Despite moderate levels of housing vulnerability in Calgary, Edmonton, Regina, Saskatoon, and Winnipeg, evidence of overbuilding in these markets remains, according to the latest Housing Market Assessment by the Canada Mortgage and Housing Corporation.
“In Edmonton, where the rental market is tightening, the imbalance between supply and demand in the ownership market is widening. As of February 2019, 61% of the total single- and semi-detached inventory in Alberta’s seven largest markets combined were in Edmonton,” the report explained.
However, the study assured that some troubling signs aside, the national housing sector has generally moved to more resilient conditions after 10 straight quarters of considerably high vulnerability.
Slower price growth has been cited as a main factor in the trend, and “even though moderate evidence of overvaluation continues for Canada as a whole, there has been improved alignment overall between house prices and housing market fundamentals in 2018 in comparison to the previous year,” CMHC chief economist Bob Dugan stated.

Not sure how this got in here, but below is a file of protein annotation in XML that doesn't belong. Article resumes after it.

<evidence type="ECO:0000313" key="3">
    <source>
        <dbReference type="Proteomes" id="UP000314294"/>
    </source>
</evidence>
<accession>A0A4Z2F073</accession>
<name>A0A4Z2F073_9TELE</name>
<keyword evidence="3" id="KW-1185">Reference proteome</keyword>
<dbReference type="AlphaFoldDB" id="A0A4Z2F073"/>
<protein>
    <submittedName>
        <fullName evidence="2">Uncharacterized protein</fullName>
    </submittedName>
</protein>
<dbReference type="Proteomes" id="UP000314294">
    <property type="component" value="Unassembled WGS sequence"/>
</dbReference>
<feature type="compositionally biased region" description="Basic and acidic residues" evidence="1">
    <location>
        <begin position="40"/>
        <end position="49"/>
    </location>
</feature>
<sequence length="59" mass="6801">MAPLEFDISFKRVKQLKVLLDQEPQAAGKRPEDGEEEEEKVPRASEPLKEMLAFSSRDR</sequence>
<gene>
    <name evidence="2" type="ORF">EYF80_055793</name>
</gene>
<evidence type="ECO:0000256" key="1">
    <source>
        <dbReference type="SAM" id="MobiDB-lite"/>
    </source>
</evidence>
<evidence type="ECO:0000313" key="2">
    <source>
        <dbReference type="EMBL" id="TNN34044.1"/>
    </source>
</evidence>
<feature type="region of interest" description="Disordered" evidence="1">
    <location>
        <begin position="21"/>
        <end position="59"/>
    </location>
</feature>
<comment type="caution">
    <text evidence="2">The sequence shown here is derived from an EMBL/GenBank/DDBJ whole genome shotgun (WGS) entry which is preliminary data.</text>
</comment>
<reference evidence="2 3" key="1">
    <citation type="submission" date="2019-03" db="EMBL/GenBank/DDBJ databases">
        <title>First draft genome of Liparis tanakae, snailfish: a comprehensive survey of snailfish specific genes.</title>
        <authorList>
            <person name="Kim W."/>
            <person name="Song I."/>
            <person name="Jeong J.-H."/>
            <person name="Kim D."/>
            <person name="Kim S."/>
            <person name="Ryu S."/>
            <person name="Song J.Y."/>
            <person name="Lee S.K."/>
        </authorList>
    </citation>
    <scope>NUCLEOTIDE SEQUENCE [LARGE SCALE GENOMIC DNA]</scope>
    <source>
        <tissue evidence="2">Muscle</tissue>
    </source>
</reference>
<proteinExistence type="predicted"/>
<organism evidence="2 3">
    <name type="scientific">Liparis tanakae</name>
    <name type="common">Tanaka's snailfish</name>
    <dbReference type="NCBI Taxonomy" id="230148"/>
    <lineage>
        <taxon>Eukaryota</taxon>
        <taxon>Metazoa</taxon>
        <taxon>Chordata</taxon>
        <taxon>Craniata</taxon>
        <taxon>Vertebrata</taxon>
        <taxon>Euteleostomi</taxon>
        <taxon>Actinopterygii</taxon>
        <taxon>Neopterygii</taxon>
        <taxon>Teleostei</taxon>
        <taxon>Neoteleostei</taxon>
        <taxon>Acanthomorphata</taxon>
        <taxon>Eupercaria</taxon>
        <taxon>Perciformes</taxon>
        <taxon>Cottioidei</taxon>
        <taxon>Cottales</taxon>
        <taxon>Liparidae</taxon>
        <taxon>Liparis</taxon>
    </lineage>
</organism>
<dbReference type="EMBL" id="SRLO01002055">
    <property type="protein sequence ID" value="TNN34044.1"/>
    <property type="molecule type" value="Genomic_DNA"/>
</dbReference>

Vancouver, Victoria, Toronto, and Hamilton are still considered in high vulnerability status, although these markets are also moving “closer to levels supported by housing market fundamentals such as population, personal disposable income and interest rates.”
In particular, Vancouver’s “home price growth over the past few years significantly outpaced income growth; these imbalances are now unwinding based on continued growth in economic fundamentals and lower resale home prices.”
Similarly, Toronto’s “market activity continued to cool during the first quarter of 2019, with the sales-to-new listings ratio remaining firmly in balanced market territory and the MLS® average price continuing to decrease.”